A handful of quick news-ish takes:
Amazon has released the beta of its EC2 management console. This brings point-and-click friendliness to Amazon’s cloud infrastructure service. A quick glance through the interface makes it clear that effort was made to make it easy to use, beginning with big colorful buttons. My expectation is that a lot of the users who might otherwise have gone to RightScale et.al. to get the easy-to-use GUI will now just stick with Amazon’s own console. Most of those users would have just been using that free service, but there’s probably a percentage that would otherwise have been upsold who will stick with what Amazon has.
Verizon is courting CDN customers with the “Partner Port Program”. It sounds like this is a “buy transit from us over a direct peer” service — essentially becoming explicit about settlement-based content peering with content owners and CDNs. I imagine Verizon is seeing plenty of content dumped onto its network by low-cost transit providers like Level 3 and Cogent; by publicly offering lower prices and encouraging content providers to seek paid peering with it, it can grab some revenue and improve performance for its broadband users.
Scott Cleland blogged about the “open Internet” panel at CES. To sum up, he seems to think that the conversation is now being dominated by the commercially-minded proponents. That would certainly seem to be in line with Verizon’s move, which essentially implies that they’re resigning themselves to the current peering ecosystem and are going to compete directly for traffic rather than whining that the system is unfair (always disengenuous, given ILEC and MSO complicity in creating the current circumstances of that ecosystem).
I view arrangements that are reasonable from a financial and engineering standpoint, that do not seek to discriminate based on the nature of the actual content, to be the most positive interpretation of network neutrality. And so I’ll conclude by noting that I heard an interesting briefing today from Anagran, a hardware vendor offering flow-based traffic management (i.e., it doesn’t care what you’re doing, it’s just managing congestion). It’s being positioned as an alternative or supplement to Sandvine and the like, offering a way to try to keep P2P traffic manageable without having to do deep-packet inspection (and thus explicit discrimination).
Basically, Google is trying to convince broadband providers to let it place caches within their networks — effectively, pursuing the same architecture that a deep-footprint CDN like Akamai uses, but for Google content alone.
Much of the commentary around this seems to center on the idea that if Google can use this to obtain better performance for its content and applications, everyone else is at a disadvantage and it’s a general stab to net neutrality. (Even Om Malik, who is not usually given to mindless panic, asserts, “If Google can buy better performance for its service, your web app might be at a disadvantage. If the cost of doing business means paying baksheesh to the carriers, then it is the end of innovation as we know it.”)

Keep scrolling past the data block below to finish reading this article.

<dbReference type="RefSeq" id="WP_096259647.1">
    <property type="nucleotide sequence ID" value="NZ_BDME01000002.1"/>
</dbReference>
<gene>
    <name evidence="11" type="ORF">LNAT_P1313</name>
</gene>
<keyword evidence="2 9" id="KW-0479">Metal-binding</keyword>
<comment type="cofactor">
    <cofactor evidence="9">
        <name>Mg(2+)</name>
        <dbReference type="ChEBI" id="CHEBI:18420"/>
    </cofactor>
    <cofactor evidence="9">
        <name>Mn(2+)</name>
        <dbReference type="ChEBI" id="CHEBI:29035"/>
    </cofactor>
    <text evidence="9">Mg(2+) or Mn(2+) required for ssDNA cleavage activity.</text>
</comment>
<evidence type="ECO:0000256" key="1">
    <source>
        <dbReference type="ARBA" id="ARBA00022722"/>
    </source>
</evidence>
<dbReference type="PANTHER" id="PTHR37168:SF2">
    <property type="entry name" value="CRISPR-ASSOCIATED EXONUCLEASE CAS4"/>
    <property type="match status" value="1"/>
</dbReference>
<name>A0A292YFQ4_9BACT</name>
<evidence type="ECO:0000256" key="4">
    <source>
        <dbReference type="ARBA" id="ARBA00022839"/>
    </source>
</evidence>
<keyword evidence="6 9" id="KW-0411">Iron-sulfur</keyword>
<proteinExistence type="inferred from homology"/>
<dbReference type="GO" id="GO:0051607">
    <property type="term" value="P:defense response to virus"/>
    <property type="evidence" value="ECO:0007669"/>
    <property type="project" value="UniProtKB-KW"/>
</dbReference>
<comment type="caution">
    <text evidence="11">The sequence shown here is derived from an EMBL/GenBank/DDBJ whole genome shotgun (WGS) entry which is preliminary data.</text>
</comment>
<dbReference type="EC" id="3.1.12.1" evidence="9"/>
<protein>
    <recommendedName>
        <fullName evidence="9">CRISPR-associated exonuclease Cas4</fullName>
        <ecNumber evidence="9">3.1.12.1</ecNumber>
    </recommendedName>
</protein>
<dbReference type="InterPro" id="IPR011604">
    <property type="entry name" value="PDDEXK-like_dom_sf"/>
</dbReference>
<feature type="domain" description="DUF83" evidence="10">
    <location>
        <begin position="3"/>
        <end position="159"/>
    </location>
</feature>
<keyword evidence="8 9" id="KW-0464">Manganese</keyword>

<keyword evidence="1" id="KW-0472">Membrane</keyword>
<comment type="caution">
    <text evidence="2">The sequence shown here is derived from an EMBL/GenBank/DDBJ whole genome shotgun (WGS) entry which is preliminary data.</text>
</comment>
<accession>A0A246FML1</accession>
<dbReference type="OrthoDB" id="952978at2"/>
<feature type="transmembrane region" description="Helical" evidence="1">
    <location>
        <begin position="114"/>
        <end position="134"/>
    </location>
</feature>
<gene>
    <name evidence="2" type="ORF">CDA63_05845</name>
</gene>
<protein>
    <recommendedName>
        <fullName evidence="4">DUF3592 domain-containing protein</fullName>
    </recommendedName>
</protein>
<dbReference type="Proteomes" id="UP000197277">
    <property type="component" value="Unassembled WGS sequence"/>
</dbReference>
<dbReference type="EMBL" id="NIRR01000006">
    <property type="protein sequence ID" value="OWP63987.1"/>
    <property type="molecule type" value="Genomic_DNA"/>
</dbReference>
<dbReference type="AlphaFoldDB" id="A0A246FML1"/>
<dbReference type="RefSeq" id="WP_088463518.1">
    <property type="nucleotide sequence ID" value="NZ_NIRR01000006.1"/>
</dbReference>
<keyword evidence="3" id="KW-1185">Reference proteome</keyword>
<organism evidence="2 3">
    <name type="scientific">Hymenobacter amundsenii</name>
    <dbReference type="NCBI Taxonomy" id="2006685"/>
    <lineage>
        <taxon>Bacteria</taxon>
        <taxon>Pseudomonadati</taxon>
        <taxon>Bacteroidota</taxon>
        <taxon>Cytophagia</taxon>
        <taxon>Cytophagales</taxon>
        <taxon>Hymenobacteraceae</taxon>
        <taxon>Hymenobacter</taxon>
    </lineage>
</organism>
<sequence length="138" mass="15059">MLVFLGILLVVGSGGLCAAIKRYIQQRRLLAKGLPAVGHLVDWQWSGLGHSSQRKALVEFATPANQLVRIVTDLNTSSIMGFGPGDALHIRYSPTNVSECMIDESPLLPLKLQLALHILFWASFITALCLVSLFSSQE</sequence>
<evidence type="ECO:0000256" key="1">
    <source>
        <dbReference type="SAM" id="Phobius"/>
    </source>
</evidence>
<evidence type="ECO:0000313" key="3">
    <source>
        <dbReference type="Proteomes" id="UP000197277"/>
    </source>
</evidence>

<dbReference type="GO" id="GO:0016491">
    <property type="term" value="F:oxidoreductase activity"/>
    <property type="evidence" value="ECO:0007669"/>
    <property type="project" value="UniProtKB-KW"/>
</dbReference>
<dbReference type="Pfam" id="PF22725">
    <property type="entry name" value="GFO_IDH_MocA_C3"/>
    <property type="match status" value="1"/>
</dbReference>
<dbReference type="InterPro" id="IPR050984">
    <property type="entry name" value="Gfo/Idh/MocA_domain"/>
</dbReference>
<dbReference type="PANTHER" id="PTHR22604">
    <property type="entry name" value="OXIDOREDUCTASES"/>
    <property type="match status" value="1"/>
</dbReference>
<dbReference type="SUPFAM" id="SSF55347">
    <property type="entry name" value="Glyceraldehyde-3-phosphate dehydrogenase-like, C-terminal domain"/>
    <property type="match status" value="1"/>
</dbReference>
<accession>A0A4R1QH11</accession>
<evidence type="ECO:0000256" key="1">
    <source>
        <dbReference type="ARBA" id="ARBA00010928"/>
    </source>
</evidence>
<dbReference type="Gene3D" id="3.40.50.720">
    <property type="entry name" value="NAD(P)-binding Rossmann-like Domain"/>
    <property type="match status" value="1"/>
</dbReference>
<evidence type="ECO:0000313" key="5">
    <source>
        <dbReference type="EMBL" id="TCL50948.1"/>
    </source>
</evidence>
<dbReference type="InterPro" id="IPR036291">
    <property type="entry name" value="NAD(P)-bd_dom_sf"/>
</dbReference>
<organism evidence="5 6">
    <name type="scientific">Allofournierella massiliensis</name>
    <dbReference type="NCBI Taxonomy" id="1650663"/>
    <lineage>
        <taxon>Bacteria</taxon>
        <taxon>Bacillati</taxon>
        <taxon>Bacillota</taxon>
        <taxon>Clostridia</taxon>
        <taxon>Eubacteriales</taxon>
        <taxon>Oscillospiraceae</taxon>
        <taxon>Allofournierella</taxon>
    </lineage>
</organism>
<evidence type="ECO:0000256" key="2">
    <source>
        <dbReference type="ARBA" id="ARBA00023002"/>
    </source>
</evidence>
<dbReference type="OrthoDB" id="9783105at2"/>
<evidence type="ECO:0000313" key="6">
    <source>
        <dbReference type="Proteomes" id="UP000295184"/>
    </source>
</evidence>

I think this is an awful lot of hyperbole. Today, anyone can buy better performance for their Web content and applications by paying money to a CDN. And in turn, the CDNs pay baksheesh, if you want to call it that, to the carriers. Google is simply cutting out the middleman, and given that it accounts for as more traffic on the Internet than most CDNs, it’s neither illogical nor commercially unreasonable.
Other large content providers — Microsoft and AOL notably on a historical basis — have built internal CDNs in the past; Google is just unusual in that it’s attempting to push those caches deeper into the network on a widespread basis. I’d guess that it’s YouTube, more than anything else, that’s pushing Google to make this move.
This move is likely driven at least in part by the fact that most of the broadband providers simply don’t have enough 10 Gbps ports for traffic exchange (and space and power constraints in big peering points like Equinix’s aren’t helping matters, making it artificially hard for providers to get the expansions necessary to put big new routers into those facilities). Video growth has sucked up a ton of capacity. Google, and YouTube in particular, is a gigantic part of video traffic. If Google is offering to alleviate some of that logjam by putting its servers deeper into a broadband provider’s network, that might be hugely attractive from a pure traffic engineering standpoint. And providers likely trust Google to have enough remote management and engineering expertise to ensure that those cache boxes are well-behaved and not annoying to host. (Akamai has socialized this concept well over much of the last decade, so this is not new to the providers.)
I suspect that Google wouldn’t even need to pay to do this. For the broadband providers, the traffic engineering advantages, and the better performace to end-users, might be enough. In fact, this is the same logic that explains why Akamai doesn’t pay for most of its deep-network caches. It’s not that this is unprecedented. It’s just that this is the first time that an individual content provider has reached the kind of scale where they can make the same argument as a large CDN.